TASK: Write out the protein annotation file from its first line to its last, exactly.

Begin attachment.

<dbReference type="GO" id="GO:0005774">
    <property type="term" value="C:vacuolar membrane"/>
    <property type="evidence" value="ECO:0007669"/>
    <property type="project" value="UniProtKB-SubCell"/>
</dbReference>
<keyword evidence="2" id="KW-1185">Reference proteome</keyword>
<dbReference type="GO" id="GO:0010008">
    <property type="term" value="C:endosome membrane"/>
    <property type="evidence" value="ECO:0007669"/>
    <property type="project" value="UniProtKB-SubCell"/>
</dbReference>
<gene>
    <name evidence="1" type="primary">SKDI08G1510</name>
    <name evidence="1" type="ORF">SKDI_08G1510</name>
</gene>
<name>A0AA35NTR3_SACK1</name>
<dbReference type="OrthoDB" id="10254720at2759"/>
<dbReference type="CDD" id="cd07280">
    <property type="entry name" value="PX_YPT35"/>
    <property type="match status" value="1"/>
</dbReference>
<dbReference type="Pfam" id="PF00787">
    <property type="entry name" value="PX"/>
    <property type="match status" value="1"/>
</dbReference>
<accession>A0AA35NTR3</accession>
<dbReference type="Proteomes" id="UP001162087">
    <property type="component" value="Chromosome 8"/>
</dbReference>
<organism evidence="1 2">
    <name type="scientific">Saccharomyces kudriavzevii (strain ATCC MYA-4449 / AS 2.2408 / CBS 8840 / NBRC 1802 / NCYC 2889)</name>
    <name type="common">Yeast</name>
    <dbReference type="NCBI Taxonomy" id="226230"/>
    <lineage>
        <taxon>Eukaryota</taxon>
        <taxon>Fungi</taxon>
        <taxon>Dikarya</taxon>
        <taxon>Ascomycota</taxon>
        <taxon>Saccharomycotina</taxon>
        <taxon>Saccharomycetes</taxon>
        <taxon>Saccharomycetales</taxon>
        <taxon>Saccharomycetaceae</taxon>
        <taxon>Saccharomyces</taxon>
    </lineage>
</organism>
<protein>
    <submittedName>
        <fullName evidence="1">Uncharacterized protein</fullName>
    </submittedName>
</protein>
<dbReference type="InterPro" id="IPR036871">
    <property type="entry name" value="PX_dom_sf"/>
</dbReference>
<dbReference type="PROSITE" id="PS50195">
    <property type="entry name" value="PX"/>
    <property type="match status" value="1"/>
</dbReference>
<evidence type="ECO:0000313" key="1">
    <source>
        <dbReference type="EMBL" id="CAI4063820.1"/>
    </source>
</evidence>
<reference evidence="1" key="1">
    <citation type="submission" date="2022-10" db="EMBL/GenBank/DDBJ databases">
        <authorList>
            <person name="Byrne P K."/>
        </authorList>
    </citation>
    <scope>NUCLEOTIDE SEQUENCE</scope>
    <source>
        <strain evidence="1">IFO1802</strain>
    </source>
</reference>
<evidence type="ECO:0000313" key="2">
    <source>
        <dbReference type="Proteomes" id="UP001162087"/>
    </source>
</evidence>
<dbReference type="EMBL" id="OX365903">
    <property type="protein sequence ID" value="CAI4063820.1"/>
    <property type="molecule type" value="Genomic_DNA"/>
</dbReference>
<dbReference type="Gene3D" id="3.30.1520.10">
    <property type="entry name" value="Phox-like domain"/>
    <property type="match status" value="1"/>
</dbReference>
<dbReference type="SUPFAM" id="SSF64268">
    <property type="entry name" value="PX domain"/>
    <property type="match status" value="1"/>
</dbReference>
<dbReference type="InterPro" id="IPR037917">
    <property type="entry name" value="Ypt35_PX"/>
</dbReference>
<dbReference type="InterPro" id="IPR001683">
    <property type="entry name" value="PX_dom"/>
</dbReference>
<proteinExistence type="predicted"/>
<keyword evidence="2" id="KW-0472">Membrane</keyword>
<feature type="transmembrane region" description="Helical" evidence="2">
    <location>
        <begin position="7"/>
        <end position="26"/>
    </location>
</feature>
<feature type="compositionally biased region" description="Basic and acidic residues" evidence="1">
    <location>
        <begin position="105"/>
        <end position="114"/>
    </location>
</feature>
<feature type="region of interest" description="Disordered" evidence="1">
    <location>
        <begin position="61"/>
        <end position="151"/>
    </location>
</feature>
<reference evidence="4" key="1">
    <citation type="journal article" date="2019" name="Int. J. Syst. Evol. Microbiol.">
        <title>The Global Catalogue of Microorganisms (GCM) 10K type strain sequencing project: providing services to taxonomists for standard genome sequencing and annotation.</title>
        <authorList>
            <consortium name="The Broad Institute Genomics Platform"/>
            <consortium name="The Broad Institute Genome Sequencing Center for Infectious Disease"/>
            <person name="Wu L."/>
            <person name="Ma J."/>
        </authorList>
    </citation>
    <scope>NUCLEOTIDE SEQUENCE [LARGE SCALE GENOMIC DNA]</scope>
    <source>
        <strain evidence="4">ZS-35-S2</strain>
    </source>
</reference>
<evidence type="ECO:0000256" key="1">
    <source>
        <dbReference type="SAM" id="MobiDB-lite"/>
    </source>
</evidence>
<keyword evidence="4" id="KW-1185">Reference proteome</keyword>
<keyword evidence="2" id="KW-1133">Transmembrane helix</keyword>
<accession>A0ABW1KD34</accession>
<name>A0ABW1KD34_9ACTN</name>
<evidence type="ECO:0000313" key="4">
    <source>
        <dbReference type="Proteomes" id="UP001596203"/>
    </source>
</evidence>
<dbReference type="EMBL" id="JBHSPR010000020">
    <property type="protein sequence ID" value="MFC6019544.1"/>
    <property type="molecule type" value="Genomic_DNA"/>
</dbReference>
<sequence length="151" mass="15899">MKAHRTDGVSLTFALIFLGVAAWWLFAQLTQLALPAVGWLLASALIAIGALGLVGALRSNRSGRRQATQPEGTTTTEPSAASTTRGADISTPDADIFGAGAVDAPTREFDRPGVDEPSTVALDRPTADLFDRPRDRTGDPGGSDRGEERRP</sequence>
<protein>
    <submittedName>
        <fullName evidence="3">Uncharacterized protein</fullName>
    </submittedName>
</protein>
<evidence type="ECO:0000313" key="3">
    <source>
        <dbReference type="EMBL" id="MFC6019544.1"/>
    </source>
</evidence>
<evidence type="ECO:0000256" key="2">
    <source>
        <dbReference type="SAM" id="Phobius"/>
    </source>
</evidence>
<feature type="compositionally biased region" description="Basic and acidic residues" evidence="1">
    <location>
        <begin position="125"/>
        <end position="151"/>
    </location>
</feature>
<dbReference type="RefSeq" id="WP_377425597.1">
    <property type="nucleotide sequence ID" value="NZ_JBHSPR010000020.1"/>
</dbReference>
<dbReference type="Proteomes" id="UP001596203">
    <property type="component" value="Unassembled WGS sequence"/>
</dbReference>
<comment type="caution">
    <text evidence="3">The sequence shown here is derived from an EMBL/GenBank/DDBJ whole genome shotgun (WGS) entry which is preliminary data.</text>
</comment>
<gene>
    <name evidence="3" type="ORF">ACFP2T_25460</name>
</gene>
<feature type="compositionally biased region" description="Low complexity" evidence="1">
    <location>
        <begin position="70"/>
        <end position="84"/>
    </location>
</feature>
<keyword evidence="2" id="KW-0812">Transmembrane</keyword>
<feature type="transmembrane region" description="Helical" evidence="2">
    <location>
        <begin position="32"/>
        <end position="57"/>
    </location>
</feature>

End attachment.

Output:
<dbReference type="GO" id="GO:0005774">
    <property type="term" value="C:vacuolar membrane"/>
    <property type="evidence" value="ECO:0007669"/>
    <property type="project" value="UniProtKB-SubCell"/>
</dbReference>
<keyword evidence="2" id="KW-1185">Reference proteome</keyword>
<dbReference type="GO" id="GO:0010008">
    <property type="term" value="C:endosome membrane"/>
    <property type="evidence" value="ECO:0007669"/>
    <property type="project" value="UniProtKB-SubCell"/>
</dbReference>
<gene>
    <name evidence="1" type="primary">SKDI08G1510</name>
    <name evidence="1" type="ORF">SKDI_08G1510</name>
</gene>
<name>A0AA35NTR3_SACK1</name>
<dbReference type="OrthoDB" id="10254720at2759"/>
<dbReference type="CDD" id="cd07280">
    <property type="entry name" value="PX_YPT35"/>
    <property type="match status" value="1"/>
</dbReference>
<dbReference type="Pfam" id="PF00787">
    <property type="entry name" value="PX"/>
    <property type="match status" value="1"/>
</dbReference>
<accession>A0AA35NTR3</accession>
<dbReference type="Proteomes" id="UP001162087">
    <property type="component" value="Chromosome 8"/>
</dbReference>
<organism evidence="1 2">
    <name type="scientific">Saccharomyces kudriavzevii (strain ATCC MYA-4449 / AS 2.2408 / CBS 8840 / NBRC 1802 / NCYC 2889)</name>
    <name type="common">Yeast</name>
    <dbReference type="NCBI Taxonomy" id="226230"/>
    <lineage>
        <taxon>Eukaryota</taxon>
        <taxon>Fungi</taxon>
        <taxon>Dikarya</taxon>
        <taxon>Ascomycota</taxon>
        <taxon>Saccharomycotina</taxon>
        <taxon>Saccharomycetes</taxon>
        <taxon>Saccharomycetales</taxon>
        <taxon>Saccharomycetaceae</taxon>
        <taxon>Saccharomyces</taxon>
    </lineage>
</organism>
<protein>
    <submittedName>
        <fullName evidence="1">Uncharacterized protein</fullName>
    </submittedName>
</protein>
<dbReference type="InterPro" id="IPR036871">
    <property type="entry name" value="PX_dom_sf"/>
</dbReference>
<dbReference type="PROSITE" id="PS50195">
    <property type="entry name" value="PX"/>
    <property type="match status" value="1"/>
</dbReference>
<evidence type="ECO:0000313" key="1">
    <source>
        <dbReference type="EMBL" id="CAI4063820.1"/>
    </source>
</evidence>
<reference evidence="1" key="1">
    <citation type="submission" date="2022-10" db="EMBL/GenBank/DDBJ databases">
        <authorList>
            <person name="Byrne P K."/>
        </authorList>
    </citation>
    <scope>NUCLEOTIDE SEQUENCE</scope>
    <source>
        <strain evidence="1">IFO1802</strain>
    </source>
</reference>
<evidence type="ECO:0000313" key="2">
    <source>
        <dbReference type="Proteomes" id="UP001162087"/>
    </source>
</evidence>
<dbReference type="EMBL" id="OX365903">
    <property type="protein sequence ID" value="CAI4063820.1"/>
    <property type="molecule type" value="Genomic_DNA"/>
</dbReference>
<dbReference type="Gene3D" id="3.30.1520.10">
    <property type="entry name" value="Phox-like domain"/>
    <property type="match status" value="1"/>
</dbReference>
<dbReference type="SUPFAM" id="SSF64268">
    <property type="entry name" value="PX domain"/>
    <property type="match status" value="1"/>
</dbReference>
<dbReference type="InterPro" id="IPR037917">
    <property type="entry name" value="Ypt35_PX"/>
</dbReference>
<dbReference type="InterPro" id="IPR001683">
    <property type="entry name" value="PX_dom"/>
</dbReference>
<proteinExistence type="predicted"/>
<keyword evidence="2" id="KW-0472">Membrane</keyword>
<feature type="transmembrane region" description="Helical" evidence="2">
    <location>
        <begin position="7"/>
        <end position="26"/>
    </location>
</feature>
<feature type="compositionally biased region" description="Basic and acidic residues" evidence="1">
    <location>
        <begin position="105"/>
        <end position="114"/>
    </location>
</feature>
<feature type="region of interest" description="Disordered" evidence="1">
    <location>
        <begin position="61"/>
        <end position="151"/>
    </location>
</feature>
<reference evidence="4" key="1">
    <citation type="journal article" date="2019" name="Int. J. Syst. Evol. Microbiol.">
        <title>The Global Catalogue of Microorganisms (GCM) 10K type strain sequencing project: providing services to taxonomists for standard genome sequencing and annotation.</title>
        <authorList>
            <consortium name="The Broad Institute Genomics Platform"/>
            <consortium name="The Broad Institute Genome Sequencing Center for Infectious Disease"/>
            <person name="Wu L."/>
            <person name="Ma J."/>
        </authorList>
    </citation>
    <scope>NUCLEOTIDE SEQUENCE [LARGE SCALE GENOMIC DNA]</scope>
    <source>
        <strain evidence="4">ZS-35-S2</strain>
    </source>
</reference>
<evidence type="ECO:0000256" key="1">
    <source>
        <dbReference type="SAM" id="MobiDB-lite"/>
    </source>
</evidence>
<keyword evidence="4" id="KW-1185">Reference proteome</keyword>
<keyword evidence="2" id="KW-1133">Transmembrane helix</keyword>
<accession>A0ABW1KD34</accession>
<name>A0ABW1KD34_9ACTN</name>
<evidence type="ECO:0000313" key="4">
    <source>
        <dbReference type="Proteomes" id="UP001596203"/>
    </source>
</evidence>
<dbReference type="EMBL" id="JBHSPR010000020">
    <property type="protein sequence ID" value="MFC6019544.1"/>
    <property type="molecule type" value="Genomic_DNA"/>
</dbReference>
<sequence length="151" mass="15899">MKAHRTDGVSLTFALIFLGVAAWWLFAQLTQLALPAVGWLLASALIAIGALGLVGALRSNRSGRRQATQPEGTTTTEPSAASTTRGADISTPDADIFGAGAVDAPTREFDRPGVDEPSTVALDRPTADLFDRPRDRTGDPGGSDRGEERRP</sequence>
<protein>
    <submittedName>
        <fullName evidence="3">Uncharacterized protein</fullName>
    </submittedName>
</protein>
<evidence type="ECO:0000313" key="3">
    <source>
        <dbReference type="EMBL" id="MFC6019544.1"/>
    </source>
</evidence>
<evidence type="ECO:0000256" key="2">
    <source>
        <dbReference type="SAM" id="Phobius"/>
    </source>
</evidence>
<feature type="compositionally biased region" description="Basic and acidic residues" evidence="1">
    <location>
        <begin position="125"/>
        <end position="151"/>
    </location>
</feature>
<dbReference type="RefSeq" id="WP_377425597.1">
    <property type="nucleotide sequence ID" value="NZ_JBHSPR010000020.1"/>
</dbReference>
<dbReference type="Proteomes" id="UP001596203">
    <property type="component" value="Unassembled WGS sequence"/>
</dbReference>
<comment type="caution">
    <text evidence="3">The sequence shown here is derived from an EMBL/GenBank/DDBJ whole genome shotgun (WGS) entry which is preliminary data.</text>
</comment>
<gene>
    <name evidence="3" type="ORF">ACFP2T_25460</name>
</gene>
<feature type="compositionally biased region" description="Low complexity" evidence="1">
    <location>
        <begin position="70"/>
        <end position="84"/>
    </location>
</feature>
<keyword evidence="2" id="KW-0812">Transmembrane</keyword>
<feature type="transmembrane region" description="Helical" evidence="2">
    <location>
        <begin position="32"/>
        <end position="57"/>
    </location>
</feature>